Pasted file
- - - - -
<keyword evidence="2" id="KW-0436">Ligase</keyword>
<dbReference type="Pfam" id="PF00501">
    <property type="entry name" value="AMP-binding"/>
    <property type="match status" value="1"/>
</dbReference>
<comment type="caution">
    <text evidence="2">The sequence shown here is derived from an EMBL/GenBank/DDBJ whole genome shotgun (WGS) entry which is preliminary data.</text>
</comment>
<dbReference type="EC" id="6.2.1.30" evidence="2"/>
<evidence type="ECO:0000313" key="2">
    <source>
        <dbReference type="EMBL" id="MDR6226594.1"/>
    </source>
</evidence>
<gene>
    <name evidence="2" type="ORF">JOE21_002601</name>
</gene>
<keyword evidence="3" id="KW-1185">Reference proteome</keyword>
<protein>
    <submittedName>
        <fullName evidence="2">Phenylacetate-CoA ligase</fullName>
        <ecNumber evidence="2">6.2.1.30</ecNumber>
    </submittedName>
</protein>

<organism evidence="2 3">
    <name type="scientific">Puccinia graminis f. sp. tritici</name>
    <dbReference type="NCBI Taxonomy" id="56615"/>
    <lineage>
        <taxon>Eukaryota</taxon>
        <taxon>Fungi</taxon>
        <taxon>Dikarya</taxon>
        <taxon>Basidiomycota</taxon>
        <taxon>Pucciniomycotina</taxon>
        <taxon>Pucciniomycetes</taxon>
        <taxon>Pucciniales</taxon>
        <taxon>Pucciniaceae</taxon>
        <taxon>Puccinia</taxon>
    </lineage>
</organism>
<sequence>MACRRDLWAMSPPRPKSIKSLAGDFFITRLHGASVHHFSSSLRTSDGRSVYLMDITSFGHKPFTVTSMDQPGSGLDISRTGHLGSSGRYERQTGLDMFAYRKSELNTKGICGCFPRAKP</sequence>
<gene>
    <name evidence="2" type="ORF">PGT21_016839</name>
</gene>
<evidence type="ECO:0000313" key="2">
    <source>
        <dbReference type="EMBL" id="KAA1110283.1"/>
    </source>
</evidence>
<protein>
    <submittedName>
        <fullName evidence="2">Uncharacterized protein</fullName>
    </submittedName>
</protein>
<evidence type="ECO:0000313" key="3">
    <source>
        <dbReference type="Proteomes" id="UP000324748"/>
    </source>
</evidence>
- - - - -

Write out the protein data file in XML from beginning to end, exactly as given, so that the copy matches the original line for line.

<keyword evidence="2" id="KW-0436">Ligase</keyword>
<dbReference type="Pfam" id="PF00501">
    <property type="entry name" value="AMP-binding"/>
    <property type="match status" value="1"/>
</dbReference>
<comment type="caution">
    <text evidence="2">The sequence shown here is derived from an EMBL/GenBank/DDBJ whole genome shotgun (WGS) entry which is preliminary data.</text>
</comment>
<dbReference type="EC" id="6.2.1.30" evidence="2"/>
<evidence type="ECO:0000313" key="2">
    <source>
        <dbReference type="EMBL" id="MDR6226594.1"/>
    </source>
</evidence>
<gene>
    <name evidence="2" type="ORF">JOE21_002601</name>
</gene>
<keyword evidence="3" id="KW-1185">Reference proteome</keyword>
<protein>
    <submittedName>
        <fullName evidence="2">Phenylacetate-CoA ligase</fullName>
        <ecNumber evidence="2">6.2.1.30</ecNumber>
    </submittedName>
</protein>

<organism evidence="2 3">
    <name type="scientific">Puccinia graminis f. sp. tritici</name>
    <dbReference type="NCBI Taxonomy" id="56615"/>
    <lineage>
        <taxon>Eukaryota</taxon>
        <taxon>Fungi</taxon>
        <taxon>Dikarya</taxon>
        <taxon>Basidiomycota</taxon>
        <taxon>Pucciniomycotina</taxon>
        <taxon>Pucciniomycetes</taxon>
        <taxon>Pucciniales</taxon>
        <taxon>Pucciniaceae</taxon>
        <taxon>Puccinia</taxon>
    </lineage>
</organism>
<sequence>MACRRDLWAMSPPRPKSIKSLAGDFFITRLHGASVHHFSSSLRTSDGRSVYLMDITSFGHKPFTVTSMDQPGSGLDISRTGHLGSSGRYERQTGLDMFAYRKSELNTKGICGCFPRAKP</sequence>
<gene>
    <name evidence="2" type="ORF">PGT21_016839</name>
</gene>
<evidence type="ECO:0000313" key="2">
    <source>
        <dbReference type="EMBL" id="KAA1110283.1"/>
    </source>
</evidence>
<protein>
    <submittedName>
        <fullName evidence="2">Uncharacterized protein</fullName>
    </submittedName>
</protein>
<evidence type="ECO:0000313" key="3">
    <source>
        <dbReference type="Proteomes" id="UP000324748"/>
    </source>
</evidence>